After years on the air, experimentation with several new hosts and an eye towards making car culture look better than ever through bleeding edge cinematagraphy, Top Gear is proving one old adage right: If it ain’t broke, don’t fix it. Going back to the original spark of petrolhead passion that ignited their engines so many years ago, series 27 of Top Gear is kicking off with a back to basics approach: Three car-mad hosts, chucked together into a crucible of fast lap times, outrageous challenges and an eye for the beauty of unrestrained motoring mayhem.
While Chris Harris anchors the show with his encyclopaedic knowledge of what goes on behind the wheel, it’s Paddy McGuinness and Freddie Flintoff who are bringing some new blood to the Top Gear engine. New to the job but more than ready to blaze a path forward for a new era of motoring entertainment, Flintoff, McGuinness and Harris have a simple mission: Find the best cars in the world, be authentic and have a good time no matter where they find themselves.
We recently had a chance to chat to Flintoff, fresh off of filming series 27 and deep in production on the next season of Top Gear. We had questions for him, he had answers for us on everything from the most beautiful filming spots in the world to Top Gear almost losing a host in a morbid but hilarious manner. Here’s what he had to say.
Apart from the chance to drive amazing cars and see the world, what is it about Top Gear that made you want to joint co-host it?
Definitely the two reasons you’ve mentioned already. The Top Gear brand has been going for ages, I remember watching it when I was a kid and I’ve watched it again in recent years. There are few jobs in TV when I think, ‘you know what, I’d really love to do that’, and Top Gear has always been one of them. As an ex-cricketer you never think you’ll get the chance to do something like this.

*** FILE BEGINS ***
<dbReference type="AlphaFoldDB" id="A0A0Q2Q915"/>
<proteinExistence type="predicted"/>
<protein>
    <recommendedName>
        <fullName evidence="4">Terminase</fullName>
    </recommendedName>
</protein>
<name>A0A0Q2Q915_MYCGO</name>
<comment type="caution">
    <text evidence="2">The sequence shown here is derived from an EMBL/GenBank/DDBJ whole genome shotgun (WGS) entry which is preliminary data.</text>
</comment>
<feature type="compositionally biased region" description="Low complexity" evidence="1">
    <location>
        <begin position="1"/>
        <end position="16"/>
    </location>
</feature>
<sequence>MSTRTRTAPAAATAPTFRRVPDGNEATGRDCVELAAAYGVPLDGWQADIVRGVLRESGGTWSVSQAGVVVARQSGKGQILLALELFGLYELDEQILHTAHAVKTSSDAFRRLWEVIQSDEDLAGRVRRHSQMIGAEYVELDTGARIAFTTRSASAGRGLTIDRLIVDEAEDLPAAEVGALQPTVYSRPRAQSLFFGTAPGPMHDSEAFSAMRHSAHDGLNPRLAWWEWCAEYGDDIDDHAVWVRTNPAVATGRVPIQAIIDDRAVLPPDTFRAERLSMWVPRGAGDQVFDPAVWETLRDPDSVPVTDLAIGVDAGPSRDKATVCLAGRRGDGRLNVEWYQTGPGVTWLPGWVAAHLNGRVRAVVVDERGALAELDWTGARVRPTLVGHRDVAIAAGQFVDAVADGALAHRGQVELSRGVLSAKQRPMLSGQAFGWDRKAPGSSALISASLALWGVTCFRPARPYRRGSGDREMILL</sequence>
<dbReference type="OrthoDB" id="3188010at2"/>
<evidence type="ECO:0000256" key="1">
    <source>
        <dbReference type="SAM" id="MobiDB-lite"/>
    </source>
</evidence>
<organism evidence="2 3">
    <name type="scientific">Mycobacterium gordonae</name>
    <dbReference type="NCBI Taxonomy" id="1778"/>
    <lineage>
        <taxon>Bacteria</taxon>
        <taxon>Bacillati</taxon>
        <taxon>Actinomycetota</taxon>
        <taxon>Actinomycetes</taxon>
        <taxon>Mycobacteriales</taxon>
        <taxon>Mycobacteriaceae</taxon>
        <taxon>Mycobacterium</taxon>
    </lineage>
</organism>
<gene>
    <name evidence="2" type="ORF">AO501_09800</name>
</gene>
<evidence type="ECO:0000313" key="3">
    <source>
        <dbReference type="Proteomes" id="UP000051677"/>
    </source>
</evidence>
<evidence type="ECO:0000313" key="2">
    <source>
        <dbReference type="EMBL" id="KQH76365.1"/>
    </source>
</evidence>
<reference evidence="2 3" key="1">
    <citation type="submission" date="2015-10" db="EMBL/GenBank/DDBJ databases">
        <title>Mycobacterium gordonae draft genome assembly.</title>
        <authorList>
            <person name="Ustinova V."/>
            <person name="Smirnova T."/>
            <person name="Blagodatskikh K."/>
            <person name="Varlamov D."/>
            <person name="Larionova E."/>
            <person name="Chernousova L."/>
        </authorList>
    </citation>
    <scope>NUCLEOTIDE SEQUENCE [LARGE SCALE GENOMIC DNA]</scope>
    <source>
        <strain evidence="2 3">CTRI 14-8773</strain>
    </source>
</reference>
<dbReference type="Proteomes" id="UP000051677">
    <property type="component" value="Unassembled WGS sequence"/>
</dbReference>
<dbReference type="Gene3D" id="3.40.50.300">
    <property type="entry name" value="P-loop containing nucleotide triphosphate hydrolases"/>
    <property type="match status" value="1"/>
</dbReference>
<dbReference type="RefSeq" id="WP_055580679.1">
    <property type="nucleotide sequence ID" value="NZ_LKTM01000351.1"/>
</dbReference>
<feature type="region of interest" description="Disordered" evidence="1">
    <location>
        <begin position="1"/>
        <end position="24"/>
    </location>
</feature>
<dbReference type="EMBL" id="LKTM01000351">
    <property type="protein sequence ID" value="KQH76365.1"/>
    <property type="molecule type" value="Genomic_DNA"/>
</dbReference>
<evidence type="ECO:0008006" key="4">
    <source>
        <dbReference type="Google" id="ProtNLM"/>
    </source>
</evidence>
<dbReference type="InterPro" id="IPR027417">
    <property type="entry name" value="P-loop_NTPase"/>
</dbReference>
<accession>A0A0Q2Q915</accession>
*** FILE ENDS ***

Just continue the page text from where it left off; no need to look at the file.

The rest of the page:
Top Gear’s previous seasons were criticised for being a touch too scripted, and while it does help to have a script to work from, are you and the lads given a lot of freedom to be yourselves?
We don’t really act that differently when the camera is on, vs. when it’s off. I think the viewers will see that there are no scripts. Obviously, the producers create a trip or a playground just for us to go out and play in. All the other stuff that I’ve done on TV hasn’t been to a script. My sports career has never been to a script. I don’t know what I’m doing in the next 20 seconds so to try and get me to read off something would be a nightmare.
So yeah, the script, if it ever was there, was definitely out of the window for me.
Throughout the filming of season 27 you trek across Ethiopia, Borneo and Iceland, where there any locations that stole your breath away?
Ethiopia, I just wasn’t expecting it. I think my generation, growing up in England, when you heard about Ethiopia you associated it with famine and disease. So when we went over, I didn’t expect it to be on its feet and doing alright and it’s just beautiful. The further we drove into the country, it’s one of those places that just gets better and better. I think because I wasn’t expecting that, it made it all the more memorable.
Possibly one of the most beautiful places I’ve ever been.
How are you still alive after driving through Ethiopia while wearing a winter jersey?